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Wiegotcha: Long Range RFID Thieving

Wiegotcha is the next evolution of Long Range RFID badge capturing. Based on previous work by Fran Brown and Bishop Fox (Tastic RFID Thief), Wiegotcha uses a Raspberry Pi in place of an Arduino for the added capabilities and ease of customization. One of the immediate benefits of using an RPi is quick and easy wireless communication with the badge reader.

Before going any further, I want to make sure to acknowledge those who helped this project, without knowing they did so.

  1. Fran Brown and BishopFox for the original Tastic RFID Thief ( Much of the original Arduino code was ported over into wiegotcha.c.
  2. pidoorman RPi wiegand reader code (
  3. Kyle Mallory for his fork of the above pidoorman code (found at
  4. Derek Eder for his csv to html code (
  5. Gordon Henterson for the wiringPi library (


Wiegotcha is a simple to build, simple to install, and simple to use tool for capturing RFID badge information from unsuspecting targets. Similar to it's predicessor, the Tastic RFID Thief, the Wiegotcha is designed to be placed inside an HID Maxiprox 5375 (125kHz ProxII cards), Indala ASR-620 (Indala), or an HID R90 (13.56mHz iClass cards). Wiegotcha improves upon previous publicly released long range RFID readers by incorporating wifi out of the box as well as hardware clock for accurate timestamps. Moving from Arduino to Raspberry Pi also means the Wiegotcha is easily customized and improved.

Wiegotcha is intended to be built with a Raspberry Pi 3, but the code has been tested on an B+ and 2 (with external Wi-Fi). Testing has not been done on a RPi zero, but it should work. Check out the associated blog post at:

Default Passwords:

  • root:Wiegotcha
  • pi:Wiegotcha

IP Addressing:

  • eth0 = DHCP
  • wlan0 =

Access Point:

  • ESSID: Wiegotcha
  • Pass: Wiegotcha
  • (See a pattern yet?)

Do not forget to change default passwords!

Future Plans (I should say hopes):

  • GPS Integration?
  • Proxmark3 Integration (auto- or semi-auto cloning via web app)
  • Push notifications?
  • Camera?

Code Installation

Easy Mode

Easy mode installation is basically the same as installing Raspbian.

  1. Download the image from
  2. Check .gz md5 sum: 7f8b0507e0b58cbc301b39550c59e33d.
  3. Decompress the image.
  4. Check .img md5 sum: b68d21f1c0e6b200985a29869491fbf0.
  5. Use dd or whatever windows uses to push the image to your sd card.
  6. Ensure ethernet cable is connected and boot.
  7. Run /root/Wiegotcha/ to set correct time to hardware clock.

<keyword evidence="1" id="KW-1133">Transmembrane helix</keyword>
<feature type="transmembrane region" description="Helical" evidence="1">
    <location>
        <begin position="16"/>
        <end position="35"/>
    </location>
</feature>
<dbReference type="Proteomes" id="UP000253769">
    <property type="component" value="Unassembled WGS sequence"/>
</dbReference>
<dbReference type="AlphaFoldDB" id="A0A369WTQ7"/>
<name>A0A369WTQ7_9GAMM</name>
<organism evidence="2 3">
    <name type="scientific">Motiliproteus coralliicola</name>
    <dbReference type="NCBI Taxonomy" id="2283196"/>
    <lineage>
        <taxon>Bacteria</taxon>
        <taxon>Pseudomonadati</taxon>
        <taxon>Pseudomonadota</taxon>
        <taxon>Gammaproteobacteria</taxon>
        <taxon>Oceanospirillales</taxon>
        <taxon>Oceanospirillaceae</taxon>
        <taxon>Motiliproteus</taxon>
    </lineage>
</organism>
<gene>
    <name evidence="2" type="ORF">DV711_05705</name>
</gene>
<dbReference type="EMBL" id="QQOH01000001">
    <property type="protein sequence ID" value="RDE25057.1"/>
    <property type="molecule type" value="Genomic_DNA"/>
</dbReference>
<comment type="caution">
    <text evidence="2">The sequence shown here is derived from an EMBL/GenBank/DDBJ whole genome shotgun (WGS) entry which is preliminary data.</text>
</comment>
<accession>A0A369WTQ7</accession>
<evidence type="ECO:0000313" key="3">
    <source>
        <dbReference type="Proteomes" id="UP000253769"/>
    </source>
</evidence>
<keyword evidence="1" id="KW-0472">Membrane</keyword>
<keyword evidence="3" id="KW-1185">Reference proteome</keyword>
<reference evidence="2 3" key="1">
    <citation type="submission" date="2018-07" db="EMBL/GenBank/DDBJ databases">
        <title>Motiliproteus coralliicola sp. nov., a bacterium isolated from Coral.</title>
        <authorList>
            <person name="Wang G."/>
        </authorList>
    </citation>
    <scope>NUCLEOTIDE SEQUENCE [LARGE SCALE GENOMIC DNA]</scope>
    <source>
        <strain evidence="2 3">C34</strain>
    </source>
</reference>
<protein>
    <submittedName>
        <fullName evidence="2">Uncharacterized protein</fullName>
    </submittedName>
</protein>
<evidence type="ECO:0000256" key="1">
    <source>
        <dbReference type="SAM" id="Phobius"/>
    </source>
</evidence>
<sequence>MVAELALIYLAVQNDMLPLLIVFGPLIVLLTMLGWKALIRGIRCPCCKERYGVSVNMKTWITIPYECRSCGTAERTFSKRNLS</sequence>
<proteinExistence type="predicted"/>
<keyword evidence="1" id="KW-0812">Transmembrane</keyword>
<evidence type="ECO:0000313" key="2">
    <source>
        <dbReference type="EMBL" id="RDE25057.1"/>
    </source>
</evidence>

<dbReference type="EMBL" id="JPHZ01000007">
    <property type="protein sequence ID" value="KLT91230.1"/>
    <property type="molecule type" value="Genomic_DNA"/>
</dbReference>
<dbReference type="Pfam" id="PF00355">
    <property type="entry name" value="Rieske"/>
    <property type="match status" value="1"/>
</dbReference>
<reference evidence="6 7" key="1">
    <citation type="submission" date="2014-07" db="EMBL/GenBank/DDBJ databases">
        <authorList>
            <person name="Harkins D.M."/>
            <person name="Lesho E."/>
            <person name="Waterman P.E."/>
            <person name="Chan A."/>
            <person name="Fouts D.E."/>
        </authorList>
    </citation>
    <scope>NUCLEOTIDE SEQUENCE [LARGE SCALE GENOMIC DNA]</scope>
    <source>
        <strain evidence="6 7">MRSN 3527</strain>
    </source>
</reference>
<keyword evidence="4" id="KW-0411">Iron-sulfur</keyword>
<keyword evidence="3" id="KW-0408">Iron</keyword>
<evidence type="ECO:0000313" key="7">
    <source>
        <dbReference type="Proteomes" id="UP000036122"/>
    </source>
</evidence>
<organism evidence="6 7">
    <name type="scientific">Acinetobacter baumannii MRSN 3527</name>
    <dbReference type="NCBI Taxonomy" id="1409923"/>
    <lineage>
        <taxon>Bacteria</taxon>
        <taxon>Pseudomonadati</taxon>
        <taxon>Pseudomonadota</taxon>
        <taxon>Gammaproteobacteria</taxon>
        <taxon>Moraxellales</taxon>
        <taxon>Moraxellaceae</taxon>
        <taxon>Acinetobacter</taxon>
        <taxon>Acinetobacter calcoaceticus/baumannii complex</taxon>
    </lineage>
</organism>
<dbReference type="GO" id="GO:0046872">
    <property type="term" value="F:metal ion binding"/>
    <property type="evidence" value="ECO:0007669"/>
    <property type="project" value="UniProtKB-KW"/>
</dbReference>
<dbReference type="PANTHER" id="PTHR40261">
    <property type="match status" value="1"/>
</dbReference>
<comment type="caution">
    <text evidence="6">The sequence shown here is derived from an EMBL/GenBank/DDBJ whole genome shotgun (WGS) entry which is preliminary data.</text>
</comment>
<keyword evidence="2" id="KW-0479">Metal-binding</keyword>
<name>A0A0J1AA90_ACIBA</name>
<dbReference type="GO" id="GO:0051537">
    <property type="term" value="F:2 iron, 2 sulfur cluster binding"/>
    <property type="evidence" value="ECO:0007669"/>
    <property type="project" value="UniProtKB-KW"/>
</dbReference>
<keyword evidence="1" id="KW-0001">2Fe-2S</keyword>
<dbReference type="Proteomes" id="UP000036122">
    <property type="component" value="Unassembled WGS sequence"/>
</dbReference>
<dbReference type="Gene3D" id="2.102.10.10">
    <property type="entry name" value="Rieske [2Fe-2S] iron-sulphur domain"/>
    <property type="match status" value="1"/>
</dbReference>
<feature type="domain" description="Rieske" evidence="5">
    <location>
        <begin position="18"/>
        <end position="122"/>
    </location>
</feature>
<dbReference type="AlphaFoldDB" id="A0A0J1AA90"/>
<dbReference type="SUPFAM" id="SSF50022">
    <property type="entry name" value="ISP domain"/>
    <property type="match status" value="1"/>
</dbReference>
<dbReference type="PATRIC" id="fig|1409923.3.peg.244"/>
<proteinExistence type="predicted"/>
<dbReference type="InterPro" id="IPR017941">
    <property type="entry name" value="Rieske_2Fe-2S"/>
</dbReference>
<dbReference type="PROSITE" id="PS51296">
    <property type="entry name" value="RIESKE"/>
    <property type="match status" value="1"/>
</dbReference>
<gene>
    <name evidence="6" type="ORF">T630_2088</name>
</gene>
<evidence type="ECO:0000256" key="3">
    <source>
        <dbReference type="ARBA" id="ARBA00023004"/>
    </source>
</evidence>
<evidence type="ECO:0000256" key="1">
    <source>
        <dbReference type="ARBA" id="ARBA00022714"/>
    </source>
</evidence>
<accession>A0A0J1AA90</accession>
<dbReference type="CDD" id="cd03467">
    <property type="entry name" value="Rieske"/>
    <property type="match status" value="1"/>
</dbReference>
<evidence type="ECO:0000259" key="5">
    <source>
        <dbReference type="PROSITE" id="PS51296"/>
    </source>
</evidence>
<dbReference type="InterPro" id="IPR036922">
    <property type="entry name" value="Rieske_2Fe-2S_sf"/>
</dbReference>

8. Proceed to Hardware Installation.

Manual (longer) Mode

"Manual" installation is still fairly straight forward. Feel free to explore and to fully understand what they do.

  1. Burn a fresh raspbian SD card. You can use Jessie or Jessie-lite.
  2. Run sudo su - to become root
  3. Run apt-get update && apt-get -y install git #Skip this step if you're using full Jessie
  4. In /root run git clone
  5. Run cd Wiegotcha && ./
  6. The install script will walk you through everything, including a reboot.
  7. After first reboot run screen -dr install (as root)
  8. Follow instructions to complete final steps of installation.
  9. Proceed to Hardware Installation.

Hardware Installation

Thorough instructions:

Short version:

  1. Place the RTC on the RPi's GPIO starting at pin 1 (top left), going down the left side to pin 9.
  2. Run RPi pin 4 to Level Shifter HV in.
  3. Run RPi pin 6 to Level Shifter LV gnd.
  4. Run RPi pin 11 to Level Shifter LV 1.
  5. Run Rpi pin 12 to Level Shifter LV 4.
  6. Run RPi pin 17 to Level Shifter LV in.
  7. Reader TB1-3 to Battery Ground (Black).
  8. Reader TB1-1 to Battery 12v (Red).
  9. Reader TB2-1 to Level Shifter HV 1
  10. Reader TB2-2 to Level Shifter HV 4
  11. Reader TB1-2 to Level Shifter HV gnd.
  12. OPTIONAL: Remove Speaker.
  13. OPTIONAL: Solder haptic motor.


Links change quite often but I try to keep the BOM list at the bottom of the blog post updated:


  • Raspberry Pi 3
  • RFID Reader (Maxiprox 5375, Indala ASR-620, iClass R90)
  • Level Shifter
  • DS3231 Real-time Clock
  • Micro SD Card (8GB or larger)
  • 12v Battery with 5v USB
  • Jumper wires (I use 5 Female to Female and 3 Male to Female)
  • Short USB Mirco Cable
  • Haptic Motor (Optional)